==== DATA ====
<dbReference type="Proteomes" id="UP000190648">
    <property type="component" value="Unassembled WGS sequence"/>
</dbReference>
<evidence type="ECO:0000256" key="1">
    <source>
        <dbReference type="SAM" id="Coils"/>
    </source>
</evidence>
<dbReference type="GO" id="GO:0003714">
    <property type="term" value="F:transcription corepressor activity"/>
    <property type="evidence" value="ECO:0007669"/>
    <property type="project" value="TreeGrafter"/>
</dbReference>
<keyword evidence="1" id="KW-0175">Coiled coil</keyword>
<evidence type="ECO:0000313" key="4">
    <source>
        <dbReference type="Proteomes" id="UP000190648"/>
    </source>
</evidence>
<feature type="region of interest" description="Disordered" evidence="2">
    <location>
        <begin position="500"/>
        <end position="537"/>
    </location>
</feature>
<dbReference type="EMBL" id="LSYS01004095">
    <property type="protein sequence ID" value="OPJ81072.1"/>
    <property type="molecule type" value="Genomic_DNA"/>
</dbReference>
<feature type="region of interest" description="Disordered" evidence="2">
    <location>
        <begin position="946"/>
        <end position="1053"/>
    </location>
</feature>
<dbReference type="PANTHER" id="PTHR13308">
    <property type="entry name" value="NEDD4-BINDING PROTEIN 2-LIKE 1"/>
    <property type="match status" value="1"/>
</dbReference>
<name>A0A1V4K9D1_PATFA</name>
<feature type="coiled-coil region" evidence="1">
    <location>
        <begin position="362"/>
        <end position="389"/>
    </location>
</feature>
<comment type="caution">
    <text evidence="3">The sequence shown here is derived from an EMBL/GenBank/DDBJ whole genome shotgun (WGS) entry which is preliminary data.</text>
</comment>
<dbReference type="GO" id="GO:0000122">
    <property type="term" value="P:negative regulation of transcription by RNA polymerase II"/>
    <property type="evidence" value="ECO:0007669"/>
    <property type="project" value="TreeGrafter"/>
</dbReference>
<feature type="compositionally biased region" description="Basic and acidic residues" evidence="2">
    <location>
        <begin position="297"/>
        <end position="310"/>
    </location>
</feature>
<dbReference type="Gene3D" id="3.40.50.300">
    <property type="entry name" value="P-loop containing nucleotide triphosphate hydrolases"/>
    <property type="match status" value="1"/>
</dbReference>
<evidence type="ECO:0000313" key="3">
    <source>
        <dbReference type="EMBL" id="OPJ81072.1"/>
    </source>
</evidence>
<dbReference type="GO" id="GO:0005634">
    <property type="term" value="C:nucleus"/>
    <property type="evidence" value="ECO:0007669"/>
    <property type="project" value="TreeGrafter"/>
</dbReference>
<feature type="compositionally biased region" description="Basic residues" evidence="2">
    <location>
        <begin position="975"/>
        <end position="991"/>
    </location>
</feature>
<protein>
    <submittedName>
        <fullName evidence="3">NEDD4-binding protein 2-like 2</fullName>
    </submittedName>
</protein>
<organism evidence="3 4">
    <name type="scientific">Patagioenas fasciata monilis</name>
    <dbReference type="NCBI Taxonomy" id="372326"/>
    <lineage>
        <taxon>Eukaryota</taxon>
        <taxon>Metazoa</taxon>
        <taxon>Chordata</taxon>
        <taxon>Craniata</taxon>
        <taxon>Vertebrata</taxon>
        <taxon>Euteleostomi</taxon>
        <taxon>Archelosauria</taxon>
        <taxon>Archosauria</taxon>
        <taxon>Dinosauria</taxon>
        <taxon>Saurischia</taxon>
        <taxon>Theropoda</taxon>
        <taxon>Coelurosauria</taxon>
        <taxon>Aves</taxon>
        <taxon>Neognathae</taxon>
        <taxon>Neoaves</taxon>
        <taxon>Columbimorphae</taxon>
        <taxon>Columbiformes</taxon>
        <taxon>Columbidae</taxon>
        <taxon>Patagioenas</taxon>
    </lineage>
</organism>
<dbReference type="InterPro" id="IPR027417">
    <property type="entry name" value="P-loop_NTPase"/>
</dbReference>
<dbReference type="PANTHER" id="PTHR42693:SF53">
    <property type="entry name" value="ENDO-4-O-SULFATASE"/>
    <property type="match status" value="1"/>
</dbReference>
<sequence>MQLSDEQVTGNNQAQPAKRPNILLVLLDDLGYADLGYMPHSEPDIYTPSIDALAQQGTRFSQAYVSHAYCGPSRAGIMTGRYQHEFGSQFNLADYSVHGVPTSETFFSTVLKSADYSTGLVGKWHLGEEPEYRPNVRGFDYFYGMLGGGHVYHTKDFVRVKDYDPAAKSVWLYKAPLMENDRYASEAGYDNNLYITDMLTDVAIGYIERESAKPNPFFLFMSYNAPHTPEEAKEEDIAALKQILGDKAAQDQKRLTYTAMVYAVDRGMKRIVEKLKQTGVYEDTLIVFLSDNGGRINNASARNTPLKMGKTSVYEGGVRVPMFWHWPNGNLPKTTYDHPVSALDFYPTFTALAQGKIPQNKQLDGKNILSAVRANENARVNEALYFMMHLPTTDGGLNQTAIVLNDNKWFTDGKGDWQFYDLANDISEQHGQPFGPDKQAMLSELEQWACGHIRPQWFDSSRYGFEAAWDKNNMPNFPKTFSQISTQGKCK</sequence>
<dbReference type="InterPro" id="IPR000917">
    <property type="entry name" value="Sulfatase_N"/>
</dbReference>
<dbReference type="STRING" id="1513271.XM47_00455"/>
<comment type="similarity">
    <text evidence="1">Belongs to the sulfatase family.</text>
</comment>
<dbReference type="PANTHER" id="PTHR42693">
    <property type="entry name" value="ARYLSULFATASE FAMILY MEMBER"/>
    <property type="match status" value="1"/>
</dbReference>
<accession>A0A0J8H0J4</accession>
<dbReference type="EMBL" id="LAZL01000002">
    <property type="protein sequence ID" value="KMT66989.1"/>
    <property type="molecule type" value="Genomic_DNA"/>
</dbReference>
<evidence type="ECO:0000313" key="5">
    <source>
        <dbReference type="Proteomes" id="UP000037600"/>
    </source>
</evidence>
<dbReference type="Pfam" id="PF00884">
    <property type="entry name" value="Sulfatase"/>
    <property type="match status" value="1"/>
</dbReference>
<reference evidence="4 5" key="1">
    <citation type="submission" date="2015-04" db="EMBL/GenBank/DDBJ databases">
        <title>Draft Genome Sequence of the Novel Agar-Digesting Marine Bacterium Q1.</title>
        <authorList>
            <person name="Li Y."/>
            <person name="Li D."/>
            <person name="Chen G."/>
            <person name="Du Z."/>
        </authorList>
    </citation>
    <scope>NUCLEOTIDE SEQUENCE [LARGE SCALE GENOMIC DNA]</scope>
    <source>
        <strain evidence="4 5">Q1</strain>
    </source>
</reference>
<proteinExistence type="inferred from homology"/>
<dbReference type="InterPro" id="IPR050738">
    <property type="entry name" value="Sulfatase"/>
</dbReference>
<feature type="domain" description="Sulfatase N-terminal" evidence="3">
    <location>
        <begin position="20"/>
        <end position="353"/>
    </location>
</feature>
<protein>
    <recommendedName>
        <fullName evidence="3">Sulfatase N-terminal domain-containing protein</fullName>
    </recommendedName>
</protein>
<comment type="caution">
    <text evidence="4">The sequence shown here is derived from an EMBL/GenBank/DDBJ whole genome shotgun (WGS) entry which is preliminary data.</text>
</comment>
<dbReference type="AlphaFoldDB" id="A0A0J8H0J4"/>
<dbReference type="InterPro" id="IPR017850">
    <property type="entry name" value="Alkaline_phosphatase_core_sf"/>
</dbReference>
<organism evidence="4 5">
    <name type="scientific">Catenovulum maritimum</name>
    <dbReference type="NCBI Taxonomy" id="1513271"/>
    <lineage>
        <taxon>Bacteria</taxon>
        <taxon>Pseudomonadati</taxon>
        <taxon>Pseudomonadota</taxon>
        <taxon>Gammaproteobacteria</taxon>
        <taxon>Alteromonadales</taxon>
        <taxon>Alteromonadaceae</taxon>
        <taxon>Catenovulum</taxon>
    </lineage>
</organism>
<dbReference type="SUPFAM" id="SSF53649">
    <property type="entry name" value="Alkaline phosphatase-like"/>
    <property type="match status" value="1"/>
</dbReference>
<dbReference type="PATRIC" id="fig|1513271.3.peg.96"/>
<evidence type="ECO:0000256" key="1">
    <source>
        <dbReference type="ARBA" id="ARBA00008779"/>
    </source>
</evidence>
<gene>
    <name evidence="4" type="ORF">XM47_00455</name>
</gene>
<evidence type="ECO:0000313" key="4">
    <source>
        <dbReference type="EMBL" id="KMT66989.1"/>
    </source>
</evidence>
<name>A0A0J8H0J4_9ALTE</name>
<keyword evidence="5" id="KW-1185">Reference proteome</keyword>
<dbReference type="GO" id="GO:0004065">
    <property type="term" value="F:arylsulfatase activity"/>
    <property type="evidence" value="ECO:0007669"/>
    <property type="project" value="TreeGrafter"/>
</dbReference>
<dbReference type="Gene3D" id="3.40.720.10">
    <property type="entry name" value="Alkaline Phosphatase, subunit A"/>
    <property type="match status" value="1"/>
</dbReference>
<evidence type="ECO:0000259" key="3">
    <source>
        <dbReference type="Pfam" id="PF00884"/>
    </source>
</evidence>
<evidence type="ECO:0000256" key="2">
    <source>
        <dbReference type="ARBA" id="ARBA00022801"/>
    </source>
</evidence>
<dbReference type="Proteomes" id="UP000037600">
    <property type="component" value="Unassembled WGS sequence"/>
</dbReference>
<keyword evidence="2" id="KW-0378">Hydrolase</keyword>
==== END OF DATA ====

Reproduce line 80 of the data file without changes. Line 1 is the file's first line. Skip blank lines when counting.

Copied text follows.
</feature>